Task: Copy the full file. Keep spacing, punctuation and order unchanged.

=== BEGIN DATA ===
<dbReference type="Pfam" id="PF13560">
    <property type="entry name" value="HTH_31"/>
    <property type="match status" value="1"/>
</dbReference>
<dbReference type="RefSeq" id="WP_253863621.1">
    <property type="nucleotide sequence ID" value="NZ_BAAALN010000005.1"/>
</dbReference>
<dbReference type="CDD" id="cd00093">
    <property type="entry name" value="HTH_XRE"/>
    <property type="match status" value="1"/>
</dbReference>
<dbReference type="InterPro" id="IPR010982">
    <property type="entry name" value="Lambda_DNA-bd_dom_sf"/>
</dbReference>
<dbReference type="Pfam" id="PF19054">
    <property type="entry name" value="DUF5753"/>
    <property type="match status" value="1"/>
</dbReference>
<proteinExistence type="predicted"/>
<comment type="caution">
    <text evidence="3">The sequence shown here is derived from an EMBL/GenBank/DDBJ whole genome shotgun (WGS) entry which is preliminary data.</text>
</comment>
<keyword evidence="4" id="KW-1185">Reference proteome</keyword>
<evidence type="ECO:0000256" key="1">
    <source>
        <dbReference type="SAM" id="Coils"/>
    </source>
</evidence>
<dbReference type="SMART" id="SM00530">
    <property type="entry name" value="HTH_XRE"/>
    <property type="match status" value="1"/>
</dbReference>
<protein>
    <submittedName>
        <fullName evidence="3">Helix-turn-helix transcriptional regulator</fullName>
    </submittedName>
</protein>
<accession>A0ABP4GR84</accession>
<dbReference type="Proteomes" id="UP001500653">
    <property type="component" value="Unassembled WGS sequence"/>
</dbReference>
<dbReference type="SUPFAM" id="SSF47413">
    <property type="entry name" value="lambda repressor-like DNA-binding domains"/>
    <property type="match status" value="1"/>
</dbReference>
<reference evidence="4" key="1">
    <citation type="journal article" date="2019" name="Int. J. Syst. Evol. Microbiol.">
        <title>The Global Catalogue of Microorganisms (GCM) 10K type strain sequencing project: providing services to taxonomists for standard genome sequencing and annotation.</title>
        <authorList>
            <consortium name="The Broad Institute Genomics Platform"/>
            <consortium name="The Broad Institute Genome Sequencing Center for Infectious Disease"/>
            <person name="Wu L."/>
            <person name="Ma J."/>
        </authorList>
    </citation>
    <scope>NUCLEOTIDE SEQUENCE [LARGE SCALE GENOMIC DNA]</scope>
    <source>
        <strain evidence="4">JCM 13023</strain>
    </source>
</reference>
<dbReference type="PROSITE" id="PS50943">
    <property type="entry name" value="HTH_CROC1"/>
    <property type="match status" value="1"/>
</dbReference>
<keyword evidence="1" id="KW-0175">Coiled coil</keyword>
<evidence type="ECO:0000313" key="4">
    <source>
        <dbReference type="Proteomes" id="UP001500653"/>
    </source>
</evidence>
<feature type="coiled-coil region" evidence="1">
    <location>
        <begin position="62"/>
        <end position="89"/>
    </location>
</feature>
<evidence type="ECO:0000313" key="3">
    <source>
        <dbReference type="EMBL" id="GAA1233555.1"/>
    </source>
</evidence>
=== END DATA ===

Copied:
<dbReference type="Pfam" id="PF13560">
    <property type="entry name" value="HTH_31"/>
    <property type="match status" value="1"/>
</dbReference>
<dbReference type="RefSeq" id="WP_253863621.1">
    <property type="nucleotide sequence ID" value="NZ_BAAALN010000005.1"/>
</dbReference>
<dbReference type="CDD" id="cd00093">
    <property type="entry name" value="HTH_XRE"/>
    <property type="match status" value="1"/>
</dbReference>
<dbReference type="InterPro" id="IPR010982">
    <property type="entry name" value="Lambda_DNA-bd_dom_sf"/>
</dbReference>
<dbReference type="Pfam" id="PF19054">
    <property type="entry name" value="DUF5753"/>
    <property type="match status" value="1"/>
</dbReference>
<proteinExistence type="predicted"/>
<comment type="caution">
    <text evidence="3">The sequence shown here is derived from an EMBL/GenBank/DDBJ whole genome shotgun (WGS) entry which is preliminary data.</text>
</comment>
<keyword evidence="4" id="KW-1185">Reference proteome</keyword>
<evidence type="ECO:0000256" key="1">
    <source>
        <dbReference type="SAM" id="Coils"/>
    </source>
</evidence>
<dbReference type="SMART" id="SM00530">
    <property type="entry name" value="HTH_XRE"/>
    <property type="match status" value="1"/>
</dbReference>
<protein>
    <submittedName>
        <fullName evidence="3">Helix-turn-helix transcriptional regulator</fullName>
    </submittedName>
</protein>
<accession>A0ABP4GR84</accession>
<dbReference type="Proteomes" id="UP001500653">
    <property type="component" value="Unassembled WGS sequence"/>
</dbReference>
<dbReference type="SUPFAM" id="SSF47413">
    <property type="entry name" value="lambda repressor-like DNA-binding domains"/>
    <property type="match status" value="1"/>
</dbReference>
<reference evidence="4" key="1">
    <citation type="journal article" date="2019" name="Int. J. Syst. Evol. Microbiol.">
        <title>The Global Catalogue of Microorganisms (GCM) 10K type strain sequencing project: providing services to taxonomists for standard genome sequencing and annotation.</title>
        <authorList>
            <consortium name="The Broad Institute Genomics Platform"/>
            <consortium name="The Broad Institute Genome Sequencing Center for Infectious Disease"/>
            <person name="Wu L."/>
            <person name="Ma J."/>
        </authorList>
    </citation>
    <scope>NUCLEOTIDE SEQUENCE [LARGE SCALE GENOMIC DNA]</scope>
    <source>
        <strain evidence="4">JCM 13023</strain>
    </source>
</reference>
<dbReference type="PROSITE" id="PS50943">
    <property type="entry name" value="HTH_CROC1"/>
    <property type="match status" value="1"/>
</dbReference>
<keyword evidence="1" id="KW-0175">Coiled coil</keyword>
<evidence type="ECO:0000313" key="4">
    <source>
        <dbReference type="Proteomes" id="UP001500653"/>
    </source>
</evidence>
<feature type="coiled-coil region" evidence="1">
    <location>
        <begin position="62"/>
        <end position="89"/>
    </location>
</feature>
<evidence type="ECO:0000313" key="3">
    <source>
        <dbReference type="EMBL" id="GAA1233555.1"/>
    </source>
</evidence>